Dream of Italy was the first American media to write about Perugina’s chocolate school back in 2005.
It wasn’t easy to get into a class at Perugina‘s Scuola del Ciccolato,the leading Italian chocolate maker’s new chocolate school. But to chocoholics who persevere, there’s a sweet lesson waiting.
The school, which claims to be the first of its kind in Italy, opened in October of 2004 in a wing of the Nestle/Perugina factory, just outside of Perugia. I heard about it through word of mouth and visited the company’s luscious-looking website, designed in shades of chocolate brown, for details.
Perugina’s school offers just three classes right now: chocolate tasting, chocolate artistry and masters in chocolate. The two- to four-hour one-time sessions all sounded good to me, so I e-mailed to enquire about availability. As is often the case with Italian companies, I didn’t get a response. Still convinced (I’m telling you, the website looks so good, I wanted to eat the chocolate right off the screen) that I must visit this school on my next trip, I tried to call Perugina. Its toll-free only works from within Italy and I couldn’t seem to get an answer on the other phone number I tried.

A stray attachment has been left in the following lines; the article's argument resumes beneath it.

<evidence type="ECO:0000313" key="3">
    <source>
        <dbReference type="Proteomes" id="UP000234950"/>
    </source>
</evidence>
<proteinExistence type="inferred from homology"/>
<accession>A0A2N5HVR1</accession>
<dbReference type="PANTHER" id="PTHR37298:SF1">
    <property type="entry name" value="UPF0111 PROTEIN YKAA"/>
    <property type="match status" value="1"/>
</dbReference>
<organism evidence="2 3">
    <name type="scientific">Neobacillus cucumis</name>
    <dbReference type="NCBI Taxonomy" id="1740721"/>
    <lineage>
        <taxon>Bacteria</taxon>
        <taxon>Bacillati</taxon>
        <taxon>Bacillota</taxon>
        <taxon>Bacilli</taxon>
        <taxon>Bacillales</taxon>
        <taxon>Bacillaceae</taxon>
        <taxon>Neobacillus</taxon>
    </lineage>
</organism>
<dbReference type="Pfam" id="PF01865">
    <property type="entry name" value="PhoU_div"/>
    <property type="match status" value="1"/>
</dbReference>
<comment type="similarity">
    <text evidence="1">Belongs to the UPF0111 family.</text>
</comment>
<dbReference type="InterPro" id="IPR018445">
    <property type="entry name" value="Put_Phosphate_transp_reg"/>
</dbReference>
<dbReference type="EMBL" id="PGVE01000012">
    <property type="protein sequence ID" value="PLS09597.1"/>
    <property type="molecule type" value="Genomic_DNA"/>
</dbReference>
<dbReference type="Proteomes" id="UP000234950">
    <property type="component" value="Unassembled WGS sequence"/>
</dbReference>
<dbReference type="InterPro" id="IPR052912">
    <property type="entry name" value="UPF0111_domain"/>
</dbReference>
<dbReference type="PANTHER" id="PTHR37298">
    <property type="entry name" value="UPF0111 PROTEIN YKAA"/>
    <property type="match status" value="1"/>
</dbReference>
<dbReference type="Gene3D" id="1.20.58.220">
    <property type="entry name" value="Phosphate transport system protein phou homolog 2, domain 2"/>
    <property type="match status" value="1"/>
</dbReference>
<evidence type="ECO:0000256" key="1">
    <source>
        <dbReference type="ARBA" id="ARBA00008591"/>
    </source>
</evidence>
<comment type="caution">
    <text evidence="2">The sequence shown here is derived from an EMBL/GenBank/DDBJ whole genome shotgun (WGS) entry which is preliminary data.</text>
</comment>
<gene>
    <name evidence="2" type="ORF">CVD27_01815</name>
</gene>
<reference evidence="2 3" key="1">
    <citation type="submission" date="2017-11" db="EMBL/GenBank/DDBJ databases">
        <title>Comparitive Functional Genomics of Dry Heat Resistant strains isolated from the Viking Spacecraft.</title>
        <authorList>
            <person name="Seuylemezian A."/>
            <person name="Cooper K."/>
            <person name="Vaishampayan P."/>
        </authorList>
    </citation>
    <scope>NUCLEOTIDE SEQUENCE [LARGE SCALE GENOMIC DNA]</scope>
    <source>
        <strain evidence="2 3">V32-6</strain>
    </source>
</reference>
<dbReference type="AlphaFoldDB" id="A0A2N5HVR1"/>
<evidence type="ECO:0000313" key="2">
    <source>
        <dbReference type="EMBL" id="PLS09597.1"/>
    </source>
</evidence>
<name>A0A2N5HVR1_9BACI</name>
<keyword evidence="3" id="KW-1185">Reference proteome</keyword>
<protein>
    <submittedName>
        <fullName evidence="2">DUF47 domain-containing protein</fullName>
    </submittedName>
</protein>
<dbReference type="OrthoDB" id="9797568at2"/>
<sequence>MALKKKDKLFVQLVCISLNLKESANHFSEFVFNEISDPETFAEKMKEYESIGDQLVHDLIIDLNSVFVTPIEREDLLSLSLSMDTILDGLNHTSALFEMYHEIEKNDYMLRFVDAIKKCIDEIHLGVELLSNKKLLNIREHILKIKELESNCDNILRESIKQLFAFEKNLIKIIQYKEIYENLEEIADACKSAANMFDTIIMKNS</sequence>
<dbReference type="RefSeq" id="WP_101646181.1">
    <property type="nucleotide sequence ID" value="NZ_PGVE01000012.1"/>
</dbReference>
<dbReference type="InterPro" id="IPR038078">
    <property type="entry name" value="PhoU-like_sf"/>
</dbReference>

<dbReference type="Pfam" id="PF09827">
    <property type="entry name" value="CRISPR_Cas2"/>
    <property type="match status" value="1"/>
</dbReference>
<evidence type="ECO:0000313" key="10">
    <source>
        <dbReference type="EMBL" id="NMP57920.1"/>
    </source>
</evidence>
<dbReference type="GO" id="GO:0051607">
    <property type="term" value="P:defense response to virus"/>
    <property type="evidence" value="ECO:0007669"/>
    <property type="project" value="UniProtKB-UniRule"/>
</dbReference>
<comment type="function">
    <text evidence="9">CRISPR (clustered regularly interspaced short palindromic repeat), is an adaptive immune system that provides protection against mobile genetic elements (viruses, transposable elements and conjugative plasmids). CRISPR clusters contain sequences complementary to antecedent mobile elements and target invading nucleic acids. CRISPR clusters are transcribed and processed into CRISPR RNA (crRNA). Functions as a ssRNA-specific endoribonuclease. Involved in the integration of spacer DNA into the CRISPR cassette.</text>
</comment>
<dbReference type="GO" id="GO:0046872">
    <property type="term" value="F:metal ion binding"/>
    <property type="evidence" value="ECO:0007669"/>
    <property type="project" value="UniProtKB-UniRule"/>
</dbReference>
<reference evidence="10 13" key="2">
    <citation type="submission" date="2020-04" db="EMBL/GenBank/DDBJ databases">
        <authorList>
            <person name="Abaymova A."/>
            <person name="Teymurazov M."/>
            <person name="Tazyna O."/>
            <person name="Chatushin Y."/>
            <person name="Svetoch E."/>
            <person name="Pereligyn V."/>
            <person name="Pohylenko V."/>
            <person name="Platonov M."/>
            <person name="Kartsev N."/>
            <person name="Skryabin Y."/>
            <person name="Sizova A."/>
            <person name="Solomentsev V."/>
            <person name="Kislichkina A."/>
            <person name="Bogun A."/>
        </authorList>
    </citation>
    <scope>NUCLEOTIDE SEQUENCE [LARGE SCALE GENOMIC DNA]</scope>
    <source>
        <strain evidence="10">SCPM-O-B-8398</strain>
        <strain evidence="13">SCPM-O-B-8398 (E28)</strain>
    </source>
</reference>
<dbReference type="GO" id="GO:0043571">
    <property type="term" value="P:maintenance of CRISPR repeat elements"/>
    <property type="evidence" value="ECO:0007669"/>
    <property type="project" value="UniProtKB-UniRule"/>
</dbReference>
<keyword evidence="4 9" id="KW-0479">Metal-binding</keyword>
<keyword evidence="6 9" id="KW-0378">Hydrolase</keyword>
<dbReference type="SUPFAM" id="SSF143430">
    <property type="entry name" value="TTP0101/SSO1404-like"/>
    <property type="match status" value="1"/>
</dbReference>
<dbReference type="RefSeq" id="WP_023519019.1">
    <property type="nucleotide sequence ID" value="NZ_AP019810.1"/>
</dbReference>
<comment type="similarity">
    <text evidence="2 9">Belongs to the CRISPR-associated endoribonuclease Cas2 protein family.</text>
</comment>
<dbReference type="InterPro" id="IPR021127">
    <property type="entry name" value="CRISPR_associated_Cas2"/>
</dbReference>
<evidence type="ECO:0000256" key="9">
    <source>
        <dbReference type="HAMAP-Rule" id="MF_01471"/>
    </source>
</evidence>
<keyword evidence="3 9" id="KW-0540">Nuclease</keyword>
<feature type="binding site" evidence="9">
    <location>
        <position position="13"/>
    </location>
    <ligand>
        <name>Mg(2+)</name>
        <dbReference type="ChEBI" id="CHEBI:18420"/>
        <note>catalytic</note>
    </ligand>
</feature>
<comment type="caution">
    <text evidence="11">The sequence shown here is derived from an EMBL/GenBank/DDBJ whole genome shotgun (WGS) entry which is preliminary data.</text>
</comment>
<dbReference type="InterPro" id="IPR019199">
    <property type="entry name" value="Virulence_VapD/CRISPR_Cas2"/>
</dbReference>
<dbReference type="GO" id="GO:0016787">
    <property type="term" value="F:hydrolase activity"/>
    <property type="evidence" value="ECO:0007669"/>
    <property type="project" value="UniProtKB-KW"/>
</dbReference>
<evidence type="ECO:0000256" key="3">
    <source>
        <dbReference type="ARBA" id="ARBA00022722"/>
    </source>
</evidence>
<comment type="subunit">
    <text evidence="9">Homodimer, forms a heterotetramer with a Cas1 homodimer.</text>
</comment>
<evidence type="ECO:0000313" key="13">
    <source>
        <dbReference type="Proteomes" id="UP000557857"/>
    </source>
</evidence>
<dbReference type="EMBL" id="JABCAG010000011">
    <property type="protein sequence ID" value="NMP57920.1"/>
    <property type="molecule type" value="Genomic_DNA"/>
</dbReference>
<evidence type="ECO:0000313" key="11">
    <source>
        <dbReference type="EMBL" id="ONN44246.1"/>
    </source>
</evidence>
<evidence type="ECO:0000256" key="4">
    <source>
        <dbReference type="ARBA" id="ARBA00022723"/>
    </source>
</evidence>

Not one to give up when chocolate is at stake, I enlisted a travel agent friend in Italy to call Perugina for me. She found out that the classes seem to fill up fast as there’s much interest from Italians. However, there were spaces in a chocolate tasting class held from 5 p.m. to 7 p.m. on a Saturday. My equally chocoholic traveling companion and I were set.
Perugina has a special place in the hearts of Italians and Italophiles, alike. It began as a small chocolate shop founded by four partners in 1907. Their famous Baci (kisses) were introduced for Valentine’s Day 1922. The bite-sized chocolate-covered hazelnut candies are said to have an interesting beginning. Baci were created by Luisa Spagnoli, the wife of one of the Perugina’s founders, in honor of her young lover, Giovani Buitoni, the son of one of her husband’s partners. Luisa would write small love notes and wrap them around the chocolates she would send to Buitoni to inspect. After Luisa’s death, Buitoni incorporated Luisa’s clever idea into the making of the candies. You can still find small love notes, written in a handful of languages, tucked inside the foil wrapping of a Baci.